Approximately 17% of the workforce of the European Union is now engaged in shift work(1). Shift work has been reported to adversely affect the health of workers, leading to a higher risk of overweight/obesity and other chronic diseases(2). This study aimed to compare the lifestyle and dietary characteristics of normal weight and overweight/obese shift workers.
A cross-sectional study was conducted on 1,072 consenting shift workers using a 15-minute telephone questionnaire to establish demographic factors, shift work schedules, current food/drink consumption and snacking habits among shift workers living in Ireland. The questionnaire was developed from Irish qualitative research with shift workers(3, 4). Body Mass Index (BMI, kg/m2) was calculated using self-reported height (m) and weight (kg) measurements, and data were analysed according to WHO BMI categories: Normal weight, BMI 18·5–24·9 kg/m2 vs. overweight/obese BMI >25 kg/m2.
Within this group of shift workers, 43·7% were classed as overweight or obese. Univariate analysis indicated that being male, middle/older-aged, consuming <5 portions fruit/vegetables per day and having medium-high fried food consumption were associated with overweight/obesity. Smoking and exceeding units of alcohol per week were associated with normal BMI. Following multivariate analysis, being male [p < 0·001, OR = 2·31, 95% CI (1·73–3·09)] and middle/older aged were independently associated with overweight/obese BMI [p < 0·001, OR = 2·54 95% CI (1·85–3·49) and p < 0·001, OR = 2·89 95% CI (1·87–4·48) respectively]. Dietary behaviours independently associated with overweight/obese BMI included medium-high consumption of fried food [OR = 1·97, 95% CI (1·48–2·63)] and eating less than the recommended number of portions of fruit and vegetables per day [OR = 1·38, 95% CI (1·07–1·79)]. Exceeding recommended units of alcohol per week remained associated with a normal BMI [OR = 0·62, 95% CI (0·38–0·99)]. Smoking was not associated with BMI following multivariate analysis.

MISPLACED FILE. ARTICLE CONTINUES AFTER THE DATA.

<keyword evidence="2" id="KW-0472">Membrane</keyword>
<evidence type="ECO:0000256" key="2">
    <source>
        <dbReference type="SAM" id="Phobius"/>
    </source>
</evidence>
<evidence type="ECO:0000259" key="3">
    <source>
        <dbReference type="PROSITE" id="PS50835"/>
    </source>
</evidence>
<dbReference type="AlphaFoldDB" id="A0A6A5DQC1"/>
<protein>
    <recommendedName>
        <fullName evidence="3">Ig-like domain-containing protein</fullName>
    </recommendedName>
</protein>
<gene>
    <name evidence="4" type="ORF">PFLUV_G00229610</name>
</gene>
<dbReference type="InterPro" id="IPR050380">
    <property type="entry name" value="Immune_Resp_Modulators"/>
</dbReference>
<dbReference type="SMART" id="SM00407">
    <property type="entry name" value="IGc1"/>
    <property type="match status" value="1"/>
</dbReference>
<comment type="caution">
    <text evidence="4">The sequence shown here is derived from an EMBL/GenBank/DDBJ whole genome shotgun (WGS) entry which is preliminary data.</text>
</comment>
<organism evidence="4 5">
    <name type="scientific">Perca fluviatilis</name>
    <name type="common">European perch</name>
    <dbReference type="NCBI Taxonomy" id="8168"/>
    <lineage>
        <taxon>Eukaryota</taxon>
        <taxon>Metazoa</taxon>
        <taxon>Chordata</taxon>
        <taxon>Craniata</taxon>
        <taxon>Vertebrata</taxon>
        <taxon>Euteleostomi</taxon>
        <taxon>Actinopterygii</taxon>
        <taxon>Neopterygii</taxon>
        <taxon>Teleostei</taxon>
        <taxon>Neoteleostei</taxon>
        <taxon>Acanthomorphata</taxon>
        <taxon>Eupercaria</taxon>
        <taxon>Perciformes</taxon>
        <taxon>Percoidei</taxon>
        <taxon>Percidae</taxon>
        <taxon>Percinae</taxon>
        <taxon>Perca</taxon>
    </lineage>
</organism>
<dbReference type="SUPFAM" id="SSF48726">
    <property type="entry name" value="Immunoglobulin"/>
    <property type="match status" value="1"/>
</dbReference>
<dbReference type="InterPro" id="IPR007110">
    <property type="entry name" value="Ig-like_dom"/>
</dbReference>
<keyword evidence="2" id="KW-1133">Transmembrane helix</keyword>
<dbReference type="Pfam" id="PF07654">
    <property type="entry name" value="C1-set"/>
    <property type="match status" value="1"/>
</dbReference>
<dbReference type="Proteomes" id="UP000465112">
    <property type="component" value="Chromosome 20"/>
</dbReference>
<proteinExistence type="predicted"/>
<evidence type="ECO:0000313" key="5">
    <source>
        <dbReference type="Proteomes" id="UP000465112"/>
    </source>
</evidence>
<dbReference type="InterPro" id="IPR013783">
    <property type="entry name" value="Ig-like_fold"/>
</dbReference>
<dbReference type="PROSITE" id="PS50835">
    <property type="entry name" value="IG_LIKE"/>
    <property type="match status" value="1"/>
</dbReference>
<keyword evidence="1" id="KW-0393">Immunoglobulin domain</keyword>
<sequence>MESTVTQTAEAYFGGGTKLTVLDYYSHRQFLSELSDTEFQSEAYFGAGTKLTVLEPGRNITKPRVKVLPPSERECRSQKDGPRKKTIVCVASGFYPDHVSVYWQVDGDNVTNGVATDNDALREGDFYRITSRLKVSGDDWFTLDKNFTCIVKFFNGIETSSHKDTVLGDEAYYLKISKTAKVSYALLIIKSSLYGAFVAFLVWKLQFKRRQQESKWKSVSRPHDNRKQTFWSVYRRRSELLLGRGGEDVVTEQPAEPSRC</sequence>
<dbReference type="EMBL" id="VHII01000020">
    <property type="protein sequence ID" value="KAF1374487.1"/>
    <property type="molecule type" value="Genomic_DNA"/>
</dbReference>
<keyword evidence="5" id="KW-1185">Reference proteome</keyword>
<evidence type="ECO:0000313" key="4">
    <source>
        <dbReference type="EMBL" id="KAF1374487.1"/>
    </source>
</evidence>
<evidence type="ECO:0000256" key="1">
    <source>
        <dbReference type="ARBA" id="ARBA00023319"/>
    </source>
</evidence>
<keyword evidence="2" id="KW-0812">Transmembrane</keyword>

This study indicates that shift work is associated with lifestyle and dietary characteristics of shift workers, regardless of BMI. Male and middle/older age shift workers may benefit from targeted dietary and lifestyle advice to protect against overweight and obesity.
This work was supported by safefood, the Food Safety Promotion Board, under Grant No. 10–2013. Ethical approval was obtained from the Dublin Institute of Technology Research Ethics Committee and the study was conducted according to the guidelines laid down in the Declaration of Helsinki.